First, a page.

So we’ve all had it with this covid thing, but it has focussed the mind on working from home.  Right now it’s just life but in the months and years to come, our working lives may have fundamentally changed in that we will spend more time at the kitchen table.  NOT!  Instead a carefully placed desk, chosen to put a smile on your face either because you love its texture, design or the fact that you did your ‘A’ levels on it decades ago, is a modern necessity.

That often means space has to double as office and bedroom, or office and gym (enter the fold-up bed), or that a corner of the landing may now be a mini library.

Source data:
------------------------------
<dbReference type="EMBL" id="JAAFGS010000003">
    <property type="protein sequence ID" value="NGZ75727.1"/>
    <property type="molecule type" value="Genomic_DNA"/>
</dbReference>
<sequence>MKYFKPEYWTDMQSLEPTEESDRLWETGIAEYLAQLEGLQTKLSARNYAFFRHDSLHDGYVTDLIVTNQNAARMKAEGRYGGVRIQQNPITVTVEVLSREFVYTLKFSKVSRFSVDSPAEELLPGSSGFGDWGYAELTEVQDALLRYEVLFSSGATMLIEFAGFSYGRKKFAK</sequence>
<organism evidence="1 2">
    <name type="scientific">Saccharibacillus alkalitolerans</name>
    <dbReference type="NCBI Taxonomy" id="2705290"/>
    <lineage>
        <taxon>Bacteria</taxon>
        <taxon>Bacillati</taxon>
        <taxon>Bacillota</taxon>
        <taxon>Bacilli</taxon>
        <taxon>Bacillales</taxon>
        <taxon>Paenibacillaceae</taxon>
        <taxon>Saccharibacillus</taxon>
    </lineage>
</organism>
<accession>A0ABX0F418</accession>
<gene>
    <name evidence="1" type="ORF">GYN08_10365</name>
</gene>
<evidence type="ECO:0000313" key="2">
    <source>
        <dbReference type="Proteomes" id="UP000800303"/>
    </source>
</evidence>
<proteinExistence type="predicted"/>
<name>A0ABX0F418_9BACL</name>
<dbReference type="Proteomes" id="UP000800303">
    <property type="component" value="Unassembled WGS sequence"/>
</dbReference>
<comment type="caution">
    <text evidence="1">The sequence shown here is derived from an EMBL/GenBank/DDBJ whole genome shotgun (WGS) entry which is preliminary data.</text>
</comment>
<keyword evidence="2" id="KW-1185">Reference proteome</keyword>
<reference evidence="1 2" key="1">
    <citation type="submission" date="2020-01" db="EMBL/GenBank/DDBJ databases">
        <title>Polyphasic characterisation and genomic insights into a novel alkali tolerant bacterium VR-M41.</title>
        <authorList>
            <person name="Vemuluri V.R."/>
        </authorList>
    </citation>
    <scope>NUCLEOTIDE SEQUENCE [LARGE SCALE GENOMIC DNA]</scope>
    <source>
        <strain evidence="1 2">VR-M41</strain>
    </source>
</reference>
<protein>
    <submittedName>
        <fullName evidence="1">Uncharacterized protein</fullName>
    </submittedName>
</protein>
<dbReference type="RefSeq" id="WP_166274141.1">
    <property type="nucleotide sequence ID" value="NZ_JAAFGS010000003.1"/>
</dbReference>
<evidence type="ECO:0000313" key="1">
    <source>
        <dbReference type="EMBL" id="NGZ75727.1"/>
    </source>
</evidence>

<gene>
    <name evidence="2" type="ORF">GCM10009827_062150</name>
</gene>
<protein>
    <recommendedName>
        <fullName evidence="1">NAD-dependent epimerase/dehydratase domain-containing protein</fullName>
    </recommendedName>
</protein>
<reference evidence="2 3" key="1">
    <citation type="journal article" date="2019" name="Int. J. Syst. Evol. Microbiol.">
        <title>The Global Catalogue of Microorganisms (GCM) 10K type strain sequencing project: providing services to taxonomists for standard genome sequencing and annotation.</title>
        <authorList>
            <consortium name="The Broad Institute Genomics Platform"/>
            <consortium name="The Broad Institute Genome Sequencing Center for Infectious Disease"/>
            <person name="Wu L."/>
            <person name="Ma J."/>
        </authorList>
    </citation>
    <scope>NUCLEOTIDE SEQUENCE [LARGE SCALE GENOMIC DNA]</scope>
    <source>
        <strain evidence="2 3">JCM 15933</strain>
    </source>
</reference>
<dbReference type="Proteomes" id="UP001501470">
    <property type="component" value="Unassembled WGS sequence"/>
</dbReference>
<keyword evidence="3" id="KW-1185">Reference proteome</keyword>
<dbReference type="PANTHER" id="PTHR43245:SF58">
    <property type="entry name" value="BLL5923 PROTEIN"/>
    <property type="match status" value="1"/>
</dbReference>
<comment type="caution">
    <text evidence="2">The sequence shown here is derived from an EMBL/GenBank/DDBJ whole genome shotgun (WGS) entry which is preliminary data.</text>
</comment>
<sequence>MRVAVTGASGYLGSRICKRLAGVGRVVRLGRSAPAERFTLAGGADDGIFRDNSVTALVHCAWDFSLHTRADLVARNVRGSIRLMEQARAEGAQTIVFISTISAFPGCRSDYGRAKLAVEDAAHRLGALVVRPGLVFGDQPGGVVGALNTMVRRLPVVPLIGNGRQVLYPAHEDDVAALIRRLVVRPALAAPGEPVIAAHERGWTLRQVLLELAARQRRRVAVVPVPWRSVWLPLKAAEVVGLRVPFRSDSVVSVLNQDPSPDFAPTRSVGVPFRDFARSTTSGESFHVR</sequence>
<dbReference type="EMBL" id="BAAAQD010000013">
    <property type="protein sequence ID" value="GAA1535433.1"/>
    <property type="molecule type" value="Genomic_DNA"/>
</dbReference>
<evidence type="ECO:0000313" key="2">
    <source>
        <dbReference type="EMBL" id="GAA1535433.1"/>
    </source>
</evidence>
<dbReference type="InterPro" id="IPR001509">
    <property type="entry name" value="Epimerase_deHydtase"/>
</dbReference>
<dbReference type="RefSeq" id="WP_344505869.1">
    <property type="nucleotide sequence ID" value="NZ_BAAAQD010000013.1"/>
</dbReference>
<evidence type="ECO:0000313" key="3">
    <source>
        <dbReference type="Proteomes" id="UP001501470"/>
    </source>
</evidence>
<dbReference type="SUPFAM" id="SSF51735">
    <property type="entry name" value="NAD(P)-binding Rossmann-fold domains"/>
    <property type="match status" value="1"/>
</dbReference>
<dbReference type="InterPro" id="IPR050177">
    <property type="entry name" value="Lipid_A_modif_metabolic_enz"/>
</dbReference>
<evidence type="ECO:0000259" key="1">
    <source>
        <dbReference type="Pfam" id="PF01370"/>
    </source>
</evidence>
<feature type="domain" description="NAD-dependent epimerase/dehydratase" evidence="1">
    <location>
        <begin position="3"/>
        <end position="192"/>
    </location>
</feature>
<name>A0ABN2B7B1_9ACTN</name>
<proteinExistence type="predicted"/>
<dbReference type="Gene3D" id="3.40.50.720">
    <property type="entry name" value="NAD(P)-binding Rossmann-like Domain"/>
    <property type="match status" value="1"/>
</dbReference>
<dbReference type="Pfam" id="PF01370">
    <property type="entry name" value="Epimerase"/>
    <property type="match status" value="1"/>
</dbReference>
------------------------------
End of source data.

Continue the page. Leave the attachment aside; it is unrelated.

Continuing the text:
Oka desk with lamps and chair

Photo credit: Oka

Mid century desk

Photo credit: Atkin & Thyme

Winter BBQs and fairy lights

Because of the pandemic we are using our gardens and outside areas more than ever before. There has been a huge demand for everything outdoor including garden furniture that is durable and can be used all year round. If your budget is tight, consider fairy lights to brighten up a dark space and create your own party or taverna. BBQs and fire pits have come into their own as not only  do they break up the routine of cooking but throw off heat to sit around.

fire pit

Photo credit: Nkuku

Photo credit: Lights4fun

Here’s hoping for a Happy 2021 and a summer like last year without COVID.